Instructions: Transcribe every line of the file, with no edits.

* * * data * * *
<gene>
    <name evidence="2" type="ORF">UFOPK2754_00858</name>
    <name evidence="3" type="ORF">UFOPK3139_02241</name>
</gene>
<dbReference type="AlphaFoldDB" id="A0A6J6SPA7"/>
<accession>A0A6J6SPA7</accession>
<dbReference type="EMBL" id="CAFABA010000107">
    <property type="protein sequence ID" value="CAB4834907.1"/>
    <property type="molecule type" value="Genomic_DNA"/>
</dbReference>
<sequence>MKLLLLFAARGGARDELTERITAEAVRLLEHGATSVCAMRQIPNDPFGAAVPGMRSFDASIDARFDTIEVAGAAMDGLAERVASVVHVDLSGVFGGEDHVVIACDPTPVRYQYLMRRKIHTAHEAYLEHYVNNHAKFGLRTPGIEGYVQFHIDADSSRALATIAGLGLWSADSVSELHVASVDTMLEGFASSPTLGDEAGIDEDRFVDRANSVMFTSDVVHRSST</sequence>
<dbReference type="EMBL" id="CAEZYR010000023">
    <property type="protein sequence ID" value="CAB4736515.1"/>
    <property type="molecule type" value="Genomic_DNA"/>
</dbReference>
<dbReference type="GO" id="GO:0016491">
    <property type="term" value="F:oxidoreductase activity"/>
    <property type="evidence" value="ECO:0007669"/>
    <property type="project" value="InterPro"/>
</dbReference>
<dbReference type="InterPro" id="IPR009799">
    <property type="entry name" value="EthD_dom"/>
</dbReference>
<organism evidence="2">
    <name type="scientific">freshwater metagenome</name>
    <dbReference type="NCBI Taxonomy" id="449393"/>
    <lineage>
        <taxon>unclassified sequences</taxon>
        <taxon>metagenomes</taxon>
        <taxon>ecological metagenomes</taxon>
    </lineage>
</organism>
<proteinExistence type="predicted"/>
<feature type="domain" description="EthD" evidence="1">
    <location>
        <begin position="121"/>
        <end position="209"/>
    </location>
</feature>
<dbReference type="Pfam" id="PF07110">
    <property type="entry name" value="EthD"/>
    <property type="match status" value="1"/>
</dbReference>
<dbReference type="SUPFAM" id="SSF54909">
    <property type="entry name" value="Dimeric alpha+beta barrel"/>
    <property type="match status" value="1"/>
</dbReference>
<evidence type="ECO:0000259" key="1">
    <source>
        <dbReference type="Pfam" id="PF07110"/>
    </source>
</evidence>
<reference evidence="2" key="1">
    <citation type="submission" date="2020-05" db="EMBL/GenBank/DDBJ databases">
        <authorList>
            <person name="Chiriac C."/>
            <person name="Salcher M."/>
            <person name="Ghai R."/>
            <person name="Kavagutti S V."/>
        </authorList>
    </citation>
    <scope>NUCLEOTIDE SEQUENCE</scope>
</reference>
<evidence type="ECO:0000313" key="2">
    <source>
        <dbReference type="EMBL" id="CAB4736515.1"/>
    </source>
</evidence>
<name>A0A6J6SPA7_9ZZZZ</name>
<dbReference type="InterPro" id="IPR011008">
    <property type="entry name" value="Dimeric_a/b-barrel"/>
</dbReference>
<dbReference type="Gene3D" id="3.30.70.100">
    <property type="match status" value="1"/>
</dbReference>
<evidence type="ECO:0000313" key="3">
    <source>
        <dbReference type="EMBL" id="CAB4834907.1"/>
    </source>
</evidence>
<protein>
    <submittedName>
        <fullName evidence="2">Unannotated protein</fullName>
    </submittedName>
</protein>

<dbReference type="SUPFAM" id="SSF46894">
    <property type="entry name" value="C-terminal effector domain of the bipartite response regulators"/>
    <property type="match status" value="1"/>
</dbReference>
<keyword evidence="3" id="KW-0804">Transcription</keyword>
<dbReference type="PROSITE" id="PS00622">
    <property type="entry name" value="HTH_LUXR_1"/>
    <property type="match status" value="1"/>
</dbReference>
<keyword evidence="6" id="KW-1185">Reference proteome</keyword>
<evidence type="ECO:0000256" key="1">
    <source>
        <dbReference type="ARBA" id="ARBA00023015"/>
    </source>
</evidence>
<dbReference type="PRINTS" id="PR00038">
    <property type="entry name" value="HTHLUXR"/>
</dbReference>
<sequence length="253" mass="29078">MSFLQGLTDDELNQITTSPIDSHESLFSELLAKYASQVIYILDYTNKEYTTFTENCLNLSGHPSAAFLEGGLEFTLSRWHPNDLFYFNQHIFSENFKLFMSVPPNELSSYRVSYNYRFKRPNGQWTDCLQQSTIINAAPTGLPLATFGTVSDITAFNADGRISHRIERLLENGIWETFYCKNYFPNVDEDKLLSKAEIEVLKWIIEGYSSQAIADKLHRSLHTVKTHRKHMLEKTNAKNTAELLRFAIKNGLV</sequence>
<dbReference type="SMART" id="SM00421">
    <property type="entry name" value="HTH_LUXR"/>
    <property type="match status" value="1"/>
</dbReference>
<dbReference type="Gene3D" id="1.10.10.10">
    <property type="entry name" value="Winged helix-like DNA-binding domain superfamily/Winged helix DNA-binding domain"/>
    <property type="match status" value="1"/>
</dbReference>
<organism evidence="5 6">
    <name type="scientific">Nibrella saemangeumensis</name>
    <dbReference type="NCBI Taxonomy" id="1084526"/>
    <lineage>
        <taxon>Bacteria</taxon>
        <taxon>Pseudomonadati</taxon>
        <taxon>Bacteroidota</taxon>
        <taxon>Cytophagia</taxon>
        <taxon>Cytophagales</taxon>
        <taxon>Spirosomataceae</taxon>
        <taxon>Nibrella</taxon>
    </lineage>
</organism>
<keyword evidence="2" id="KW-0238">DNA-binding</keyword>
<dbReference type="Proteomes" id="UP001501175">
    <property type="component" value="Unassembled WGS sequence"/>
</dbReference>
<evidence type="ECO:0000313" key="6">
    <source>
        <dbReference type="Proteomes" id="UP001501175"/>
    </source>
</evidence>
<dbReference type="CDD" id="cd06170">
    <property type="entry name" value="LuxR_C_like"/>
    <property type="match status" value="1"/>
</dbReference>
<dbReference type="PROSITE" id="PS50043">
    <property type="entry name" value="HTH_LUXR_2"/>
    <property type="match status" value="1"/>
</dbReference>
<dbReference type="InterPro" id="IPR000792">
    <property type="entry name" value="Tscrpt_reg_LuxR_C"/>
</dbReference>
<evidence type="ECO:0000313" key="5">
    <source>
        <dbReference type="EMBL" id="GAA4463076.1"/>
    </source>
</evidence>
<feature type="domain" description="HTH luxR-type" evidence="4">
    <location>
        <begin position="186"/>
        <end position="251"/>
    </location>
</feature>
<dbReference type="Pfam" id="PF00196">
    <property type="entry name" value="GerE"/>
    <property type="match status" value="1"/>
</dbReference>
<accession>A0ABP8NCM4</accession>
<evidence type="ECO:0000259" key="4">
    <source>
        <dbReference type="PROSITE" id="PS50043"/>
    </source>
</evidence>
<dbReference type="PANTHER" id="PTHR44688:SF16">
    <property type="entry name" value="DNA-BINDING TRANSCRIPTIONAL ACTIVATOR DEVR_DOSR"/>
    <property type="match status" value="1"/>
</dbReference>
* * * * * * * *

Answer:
<gene>
    <name evidence="2" type="ORF">UFOPK2754_00858</name>
    <name evidence="3" type="ORF">UFOPK3139_02241</name>
</gene>
<dbReference type="AlphaFoldDB" id="A0A6J6SPA7"/>
<accession>A0A6J6SPA7</accession>
<dbReference type="EMBL" id="CAFABA010000107">
    <property type="protein sequence ID" value="CAB4834907.1"/>
    <property type="molecule type" value="Genomic_DNA"/>
</dbReference>
<sequence>MKLLLLFAARGGARDELTERITAEAVRLLEHGATSVCAMRQIPNDPFGAAVPGMRSFDASIDARFDTIEVAGAAMDGLAERVASVVHVDLSGVFGGEDHVVIACDPTPVRYQYLMRRKIHTAHEAYLEHYVNNHAKFGLRTPGIEGYVQFHIDADSSRALATIAGLGLWSADSVSELHVASVDTMLEGFASSPTLGDEAGIDEDRFVDRANSVMFTSDVVHRSST</sequence>
<dbReference type="EMBL" id="CAEZYR010000023">
    <property type="protein sequence ID" value="CAB4736515.1"/>
    <property type="molecule type" value="Genomic_DNA"/>
</dbReference>
<dbReference type="GO" id="GO:0016491">
    <property type="term" value="F:oxidoreductase activity"/>
    <property type="evidence" value="ECO:0007669"/>
    <property type="project" value="InterPro"/>
</dbReference>
<dbReference type="InterPro" id="IPR009799">
    <property type="entry name" value="EthD_dom"/>
</dbReference>
<organism evidence="2">
    <name type="scientific">freshwater metagenome</name>
    <dbReference type="NCBI Taxonomy" id="449393"/>
    <lineage>
        <taxon>unclassified sequences</taxon>
        <taxon>metagenomes</taxon>
        <taxon>ecological metagenomes</taxon>
    </lineage>
</organism>
<proteinExistence type="predicted"/>
<feature type="domain" description="EthD" evidence="1">
    <location>
        <begin position="121"/>
        <end position="209"/>
    </location>
</feature>
<dbReference type="Pfam" id="PF07110">
    <property type="entry name" value="EthD"/>
    <property type="match status" value="1"/>
</dbReference>
<dbReference type="SUPFAM" id="SSF54909">
    <property type="entry name" value="Dimeric alpha+beta barrel"/>
    <property type="match status" value="1"/>
</dbReference>
<evidence type="ECO:0000259" key="1">
    <source>
        <dbReference type="Pfam" id="PF07110"/>
    </source>
</evidence>
<reference evidence="2" key="1">
    <citation type="submission" date="2020-05" db="EMBL/GenBank/DDBJ databases">
        <authorList>
            <person name="Chiriac C."/>
            <person name="Salcher M."/>
            <person name="Ghai R."/>
            <person name="Kavagutti S V."/>
        </authorList>
    </citation>
    <scope>NUCLEOTIDE SEQUENCE</scope>
</reference>
<evidence type="ECO:0000313" key="2">
    <source>
        <dbReference type="EMBL" id="CAB4736515.1"/>
    </source>
</evidence>
<name>A0A6J6SPA7_9ZZZZ</name>
<dbReference type="InterPro" id="IPR011008">
    <property type="entry name" value="Dimeric_a/b-barrel"/>
</dbReference>
<dbReference type="Gene3D" id="3.30.70.100">
    <property type="match status" value="1"/>
</dbReference>
<evidence type="ECO:0000313" key="3">
    <source>
        <dbReference type="EMBL" id="CAB4834907.1"/>
    </source>
</evidence>
<protein>
    <submittedName>
        <fullName evidence="2">Unannotated protein</fullName>
    </submittedName>
</protein>

<dbReference type="SUPFAM" id="SSF46894">
    <property type="entry name" value="C-terminal effector domain of the bipartite response regulators"/>
    <property type="match status" value="1"/>
</dbReference>
<keyword evidence="3" id="KW-0804">Transcription</keyword>
<dbReference type="PROSITE" id="PS00622">
    <property type="entry name" value="HTH_LUXR_1"/>
    <property type="match status" value="1"/>
</dbReference>
<keyword evidence="6" id="KW-1185">Reference proteome</keyword>
<evidence type="ECO:0000256" key="1">
    <source>
        <dbReference type="ARBA" id="ARBA00023015"/>
    </source>
</evidence>
<dbReference type="PRINTS" id="PR00038">
    <property type="entry name" value="HTHLUXR"/>
</dbReference>
<sequence length="253" mass="29078">MSFLQGLTDDELNQITTSPIDSHESLFSELLAKYASQVIYILDYTNKEYTTFTENCLNLSGHPSAAFLEGGLEFTLSRWHPNDLFYFNQHIFSENFKLFMSVPPNELSSYRVSYNYRFKRPNGQWTDCLQQSTIINAAPTGLPLATFGTVSDITAFNADGRISHRIERLLENGIWETFYCKNYFPNVDEDKLLSKAEIEVLKWIIEGYSSQAIADKLHRSLHTVKTHRKHMLEKTNAKNTAELLRFAIKNGLV</sequence>
<dbReference type="SMART" id="SM00421">
    <property type="entry name" value="HTH_LUXR"/>
    <property type="match status" value="1"/>
</dbReference>
<dbReference type="Gene3D" id="1.10.10.10">
    <property type="entry name" value="Winged helix-like DNA-binding domain superfamily/Winged helix DNA-binding domain"/>
    <property type="match status" value="1"/>
</dbReference>
<organism evidence="5 6">
    <name type="scientific">Nibrella saemangeumensis</name>
    <dbReference type="NCBI Taxonomy" id="1084526"/>
    <lineage>
        <taxon>Bacteria</taxon>
        <taxon>Pseudomonadati</taxon>
        <taxon>Bacteroidota</taxon>
        <taxon>Cytophagia</taxon>
        <taxon>Cytophagales</taxon>
        <taxon>Spirosomataceae</taxon>
        <taxon>Nibrella</taxon>
    </lineage>
</organism>
<keyword evidence="2" id="KW-0238">DNA-binding</keyword>
<dbReference type="Proteomes" id="UP001501175">
    <property type="component" value="Unassembled WGS sequence"/>
</dbReference>
<evidence type="ECO:0000313" key="6">
    <source>
        <dbReference type="Proteomes" id="UP001501175"/>
    </source>
</evidence>
<dbReference type="CDD" id="cd06170">
    <property type="entry name" value="LuxR_C_like"/>
    <property type="match status" value="1"/>
</dbReference>
<dbReference type="PROSITE" id="PS50043">
    <property type="entry name" value="HTH_LUXR_2"/>
    <property type="match status" value="1"/>
</dbReference>
<dbReference type="InterPro" id="IPR000792">
    <property type="entry name" value="Tscrpt_reg_LuxR_C"/>
</dbReference>
<evidence type="ECO:0000313" key="5">
    <source>
        <dbReference type="EMBL" id="GAA4463076.1"/>
    </source>
</evidence>
<feature type="domain" description="HTH luxR-type" evidence="4">
    <location>
        <begin position="186"/>
        <end position="251"/>
    </location>
</feature>
<dbReference type="Pfam" id="PF00196">
    <property type="entry name" value="GerE"/>
    <property type="match status" value="1"/>
</dbReference>
<accession>A0ABP8NCM4</accession>
<evidence type="ECO:0000259" key="4">
    <source>
        <dbReference type="PROSITE" id="PS50043"/>
    </source>
</evidence>
<dbReference type="PANTHER" id="PTHR44688:SF16">
    <property type="entry name" value="DNA-BINDING TRANSCRIPTIONAL ACTIVATOR DEVR_DOSR"/>
    <property type="match status" value="1"/>
</dbReference>